Mayor Liz Gamache noted not all criteria must be met for a project to be approved.

The application process, said Cloud, would be less expensive than the experts needed for a development review board hearing.

Something that doesn’t currently exist, couldn’t be built in the city and wouldn’t transfer jobs out of the city, such as a new manufacturing facility, would have little trouble getting approval, Cloud suggested, stating, “That strikes me as a very low lying analysis to do.”

It’s “designed to find a way forward and make the best of a bad situation,” he added.

Although similar ordinances have been adopted in other parts of the country. This is the first time such an ordinance has been adopted in Vermont.

The city is anticipating legal challenges and included in the ordinance is a statement that if a court invalidates the affiliation fees to be charged to new users, then the moratorium will automatically be reinstated.

Currently, users outside the city are charged slightly higher user fees than city users. New users, once they paid the affiliation fee, would be charged the same rates as city users. Current users would have the option of switching to the affiliation fee and equal rates if that would be cheaper for them.

The affiliation fee for both water and sewer is an annual fee of $0.28 per $100 of assessed value for properties up to $10 million. For a water-only connection the fee is $0.12 per $100 and for wastewater only $0.16.

For properties valued at more than $10 million, the fee is halved for the portion valued between $10 million and $20 million, and ceases after $20 million.

Existing properties converting to city water and sewer would pay an affiliation fee of $0.14 per $100 in property value for both water and sewer, $0.06 for water and $0.08 for sewer.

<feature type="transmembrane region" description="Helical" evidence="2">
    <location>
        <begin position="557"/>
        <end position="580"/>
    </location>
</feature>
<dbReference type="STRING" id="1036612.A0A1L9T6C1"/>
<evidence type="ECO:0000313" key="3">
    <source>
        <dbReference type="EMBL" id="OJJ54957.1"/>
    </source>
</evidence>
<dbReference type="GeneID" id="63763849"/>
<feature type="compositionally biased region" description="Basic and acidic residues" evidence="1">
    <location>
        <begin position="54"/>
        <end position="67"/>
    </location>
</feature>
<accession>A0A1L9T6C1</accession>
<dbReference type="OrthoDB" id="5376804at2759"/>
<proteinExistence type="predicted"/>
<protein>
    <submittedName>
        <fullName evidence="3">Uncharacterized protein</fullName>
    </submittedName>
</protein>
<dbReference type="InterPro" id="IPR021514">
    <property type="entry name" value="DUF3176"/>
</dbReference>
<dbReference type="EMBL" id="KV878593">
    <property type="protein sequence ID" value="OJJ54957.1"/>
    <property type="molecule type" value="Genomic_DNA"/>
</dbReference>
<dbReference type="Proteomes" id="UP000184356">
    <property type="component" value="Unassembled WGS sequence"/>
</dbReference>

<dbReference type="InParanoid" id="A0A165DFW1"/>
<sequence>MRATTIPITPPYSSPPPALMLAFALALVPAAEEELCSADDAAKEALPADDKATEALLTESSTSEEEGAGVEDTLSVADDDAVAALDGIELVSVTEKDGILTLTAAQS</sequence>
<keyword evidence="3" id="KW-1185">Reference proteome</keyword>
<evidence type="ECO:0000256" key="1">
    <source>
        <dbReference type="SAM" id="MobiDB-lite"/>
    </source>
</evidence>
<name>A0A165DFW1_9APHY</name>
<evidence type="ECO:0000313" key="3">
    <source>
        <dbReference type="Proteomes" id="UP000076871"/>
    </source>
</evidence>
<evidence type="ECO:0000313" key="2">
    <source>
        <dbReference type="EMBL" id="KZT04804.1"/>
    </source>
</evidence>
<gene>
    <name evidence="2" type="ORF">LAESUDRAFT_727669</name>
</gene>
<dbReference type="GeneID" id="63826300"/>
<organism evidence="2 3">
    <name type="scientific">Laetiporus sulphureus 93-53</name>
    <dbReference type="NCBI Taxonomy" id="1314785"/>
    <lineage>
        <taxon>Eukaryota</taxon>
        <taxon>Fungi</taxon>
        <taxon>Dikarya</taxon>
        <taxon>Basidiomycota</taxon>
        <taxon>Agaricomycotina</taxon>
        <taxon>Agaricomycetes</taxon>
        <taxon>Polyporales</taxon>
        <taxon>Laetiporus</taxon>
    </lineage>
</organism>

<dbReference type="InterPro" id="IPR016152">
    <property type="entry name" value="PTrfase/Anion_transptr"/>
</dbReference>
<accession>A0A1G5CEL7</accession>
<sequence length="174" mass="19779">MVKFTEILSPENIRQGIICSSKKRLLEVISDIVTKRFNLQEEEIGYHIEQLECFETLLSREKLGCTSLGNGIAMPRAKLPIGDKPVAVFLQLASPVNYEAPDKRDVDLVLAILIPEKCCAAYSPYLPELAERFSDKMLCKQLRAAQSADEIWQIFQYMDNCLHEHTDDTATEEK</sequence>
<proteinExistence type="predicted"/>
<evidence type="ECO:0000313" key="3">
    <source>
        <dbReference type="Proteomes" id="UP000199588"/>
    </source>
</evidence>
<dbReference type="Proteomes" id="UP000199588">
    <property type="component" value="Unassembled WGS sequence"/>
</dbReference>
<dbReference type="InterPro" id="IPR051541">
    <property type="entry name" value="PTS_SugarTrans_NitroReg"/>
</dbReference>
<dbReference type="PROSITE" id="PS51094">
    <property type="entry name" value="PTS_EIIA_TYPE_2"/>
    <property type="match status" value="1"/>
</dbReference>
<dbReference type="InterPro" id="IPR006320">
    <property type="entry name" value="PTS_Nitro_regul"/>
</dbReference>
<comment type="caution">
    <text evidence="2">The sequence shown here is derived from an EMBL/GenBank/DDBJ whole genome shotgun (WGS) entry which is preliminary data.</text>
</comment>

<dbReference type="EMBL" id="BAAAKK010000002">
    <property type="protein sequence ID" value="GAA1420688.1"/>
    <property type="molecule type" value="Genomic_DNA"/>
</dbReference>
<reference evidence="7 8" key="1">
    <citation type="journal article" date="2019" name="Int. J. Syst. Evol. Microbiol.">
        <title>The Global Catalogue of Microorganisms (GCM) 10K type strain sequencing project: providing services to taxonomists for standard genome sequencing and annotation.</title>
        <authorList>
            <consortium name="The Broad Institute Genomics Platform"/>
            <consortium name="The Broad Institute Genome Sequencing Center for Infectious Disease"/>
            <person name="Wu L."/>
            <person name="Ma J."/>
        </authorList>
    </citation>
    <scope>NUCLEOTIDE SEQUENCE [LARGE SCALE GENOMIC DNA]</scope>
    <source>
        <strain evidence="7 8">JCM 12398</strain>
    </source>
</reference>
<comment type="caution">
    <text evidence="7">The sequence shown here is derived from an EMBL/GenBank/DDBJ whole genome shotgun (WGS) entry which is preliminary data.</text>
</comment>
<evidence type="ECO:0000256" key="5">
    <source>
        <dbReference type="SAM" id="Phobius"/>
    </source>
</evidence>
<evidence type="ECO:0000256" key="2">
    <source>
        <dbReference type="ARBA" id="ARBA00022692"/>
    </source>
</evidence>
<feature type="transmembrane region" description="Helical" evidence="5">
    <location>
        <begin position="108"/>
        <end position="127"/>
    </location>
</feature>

The affiliation fees will not go into the water and wastewater fund, but instead into the city’s general fund.

Former council member Jeff Young questioned the wisdom of the affiliation fee. “I think this is a legal field day,” he said, citing a state law prohibiting municipalities from profiting off their water and sewer facilities.

Cloud responded by saying that different standards apply when a municipality is providing services inside its borders and outside. Citing a decision by federal Judge William Sessions, Cloud said, “Outside our borders we can offer our water and sewer on any terms we want.”

Sessions, who sits in U.S. District Court in Vermont, ruled earlier this year in the city’s favor and against town developer and now St. Albans Town Selectman Sam Smith, who had challenged the moratorium in federal court.

“We acknowledge we’re pushing the envelope,” said Cloud. However, he added the city had found a “creative and entrepreneurial solution to a vexing problem.”

The history of lawsuits and failed negotiations between the city and town over water and sewer services was something he would be willing to share with the courts, Cloud suggested. “I want to talk about the need for the city to step up and find a way forward for the benefit of the region,” he said.

Acknowledging the possibility of court challenges, Gamache said, “We know for certain what happens with the moratorium.” The moratorium has been in place since April 2011, when settlement talks in a lawsuit filed by the town against the city failed.

The council must still hold a final reading of the ordinance. Prior to that reading the council instructed city staff to publicize the date of the reading in the local newspaper and publish a concise summary of the ordinance. In addition, the city will make copies of the proposed ordinance available to the public prior to that reading. No date for the final reading has been set.